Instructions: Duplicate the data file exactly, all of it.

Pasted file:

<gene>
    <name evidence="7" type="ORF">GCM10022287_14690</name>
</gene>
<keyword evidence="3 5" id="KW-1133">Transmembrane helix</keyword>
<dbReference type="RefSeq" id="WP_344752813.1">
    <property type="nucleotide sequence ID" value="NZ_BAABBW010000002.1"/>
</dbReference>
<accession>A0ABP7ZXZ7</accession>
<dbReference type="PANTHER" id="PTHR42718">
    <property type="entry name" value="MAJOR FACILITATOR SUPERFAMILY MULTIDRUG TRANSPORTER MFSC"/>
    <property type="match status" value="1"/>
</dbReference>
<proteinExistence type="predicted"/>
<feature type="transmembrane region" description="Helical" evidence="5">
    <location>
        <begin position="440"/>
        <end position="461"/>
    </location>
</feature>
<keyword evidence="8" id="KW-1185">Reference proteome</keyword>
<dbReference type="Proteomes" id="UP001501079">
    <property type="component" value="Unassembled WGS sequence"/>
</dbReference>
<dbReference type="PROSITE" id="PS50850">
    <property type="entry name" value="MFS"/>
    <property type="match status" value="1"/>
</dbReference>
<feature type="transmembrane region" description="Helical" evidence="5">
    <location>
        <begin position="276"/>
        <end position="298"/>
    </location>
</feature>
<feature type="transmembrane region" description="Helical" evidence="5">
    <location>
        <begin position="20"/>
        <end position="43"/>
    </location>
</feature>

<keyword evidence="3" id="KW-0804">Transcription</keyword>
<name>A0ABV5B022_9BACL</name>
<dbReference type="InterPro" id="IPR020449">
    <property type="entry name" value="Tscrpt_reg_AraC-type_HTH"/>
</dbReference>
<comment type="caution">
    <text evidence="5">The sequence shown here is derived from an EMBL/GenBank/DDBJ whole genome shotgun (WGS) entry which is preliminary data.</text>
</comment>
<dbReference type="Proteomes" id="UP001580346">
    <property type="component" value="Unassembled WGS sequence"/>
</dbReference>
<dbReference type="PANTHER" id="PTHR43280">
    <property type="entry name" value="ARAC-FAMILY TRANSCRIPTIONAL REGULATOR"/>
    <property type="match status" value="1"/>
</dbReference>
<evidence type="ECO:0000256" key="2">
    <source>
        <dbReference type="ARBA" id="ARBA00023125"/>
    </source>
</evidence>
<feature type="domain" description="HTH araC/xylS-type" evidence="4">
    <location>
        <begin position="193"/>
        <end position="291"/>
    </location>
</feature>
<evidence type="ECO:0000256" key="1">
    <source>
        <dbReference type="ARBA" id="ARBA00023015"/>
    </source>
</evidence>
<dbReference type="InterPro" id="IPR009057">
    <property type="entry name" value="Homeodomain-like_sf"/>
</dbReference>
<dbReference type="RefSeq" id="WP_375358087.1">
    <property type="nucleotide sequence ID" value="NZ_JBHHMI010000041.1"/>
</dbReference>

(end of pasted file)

<gene>
    <name evidence="7" type="ORF">GCM10022287_14690</name>
</gene>
<keyword evidence="3 5" id="KW-1133">Transmembrane helix</keyword>
<dbReference type="RefSeq" id="WP_344752813.1">
    <property type="nucleotide sequence ID" value="NZ_BAABBW010000002.1"/>
</dbReference>
<accession>A0ABP7ZXZ7</accession>
<dbReference type="PANTHER" id="PTHR42718">
    <property type="entry name" value="MAJOR FACILITATOR SUPERFAMILY MULTIDRUG TRANSPORTER MFSC"/>
    <property type="match status" value="1"/>
</dbReference>
<proteinExistence type="predicted"/>
<feature type="transmembrane region" description="Helical" evidence="5">
    <location>
        <begin position="440"/>
        <end position="461"/>
    </location>
</feature>
<keyword evidence="8" id="KW-1185">Reference proteome</keyword>
<dbReference type="Proteomes" id="UP001501079">
    <property type="component" value="Unassembled WGS sequence"/>
</dbReference>
<dbReference type="PROSITE" id="PS50850">
    <property type="entry name" value="MFS"/>
    <property type="match status" value="1"/>
</dbReference>
<feature type="transmembrane region" description="Helical" evidence="5">
    <location>
        <begin position="276"/>
        <end position="298"/>
    </location>
</feature>
<feature type="transmembrane region" description="Helical" evidence="5">
    <location>
        <begin position="20"/>
        <end position="43"/>
    </location>
</feature>

<keyword evidence="3" id="KW-0804">Transcription</keyword>
<name>A0ABV5B022_9BACL</name>
<dbReference type="InterPro" id="IPR020449">
    <property type="entry name" value="Tscrpt_reg_AraC-type_HTH"/>
</dbReference>
<comment type="caution">
    <text evidence="5">The sequence shown here is derived from an EMBL/GenBank/DDBJ whole genome shotgun (WGS) entry which is preliminary data.</text>
</comment>
<dbReference type="Proteomes" id="UP001580346">
    <property type="component" value="Unassembled WGS sequence"/>
</dbReference>
<dbReference type="PANTHER" id="PTHR43280">
    <property type="entry name" value="ARAC-FAMILY TRANSCRIPTIONAL REGULATOR"/>
    <property type="match status" value="1"/>
</dbReference>
<evidence type="ECO:0000256" key="2">
    <source>
        <dbReference type="ARBA" id="ARBA00023125"/>
    </source>
</evidence>
<feature type="domain" description="HTH araC/xylS-type" evidence="4">
    <location>
        <begin position="193"/>
        <end position="291"/>
    </location>
</feature>
<evidence type="ECO:0000256" key="1">
    <source>
        <dbReference type="ARBA" id="ARBA00023015"/>
    </source>
</evidence>
<dbReference type="InterPro" id="IPR009057">
    <property type="entry name" value="Homeodomain-like_sf"/>
</dbReference>
<dbReference type="RefSeq" id="WP_375358087.1">
    <property type="nucleotide sequence ID" value="NZ_JBHHMI010000041.1"/>
</dbReference>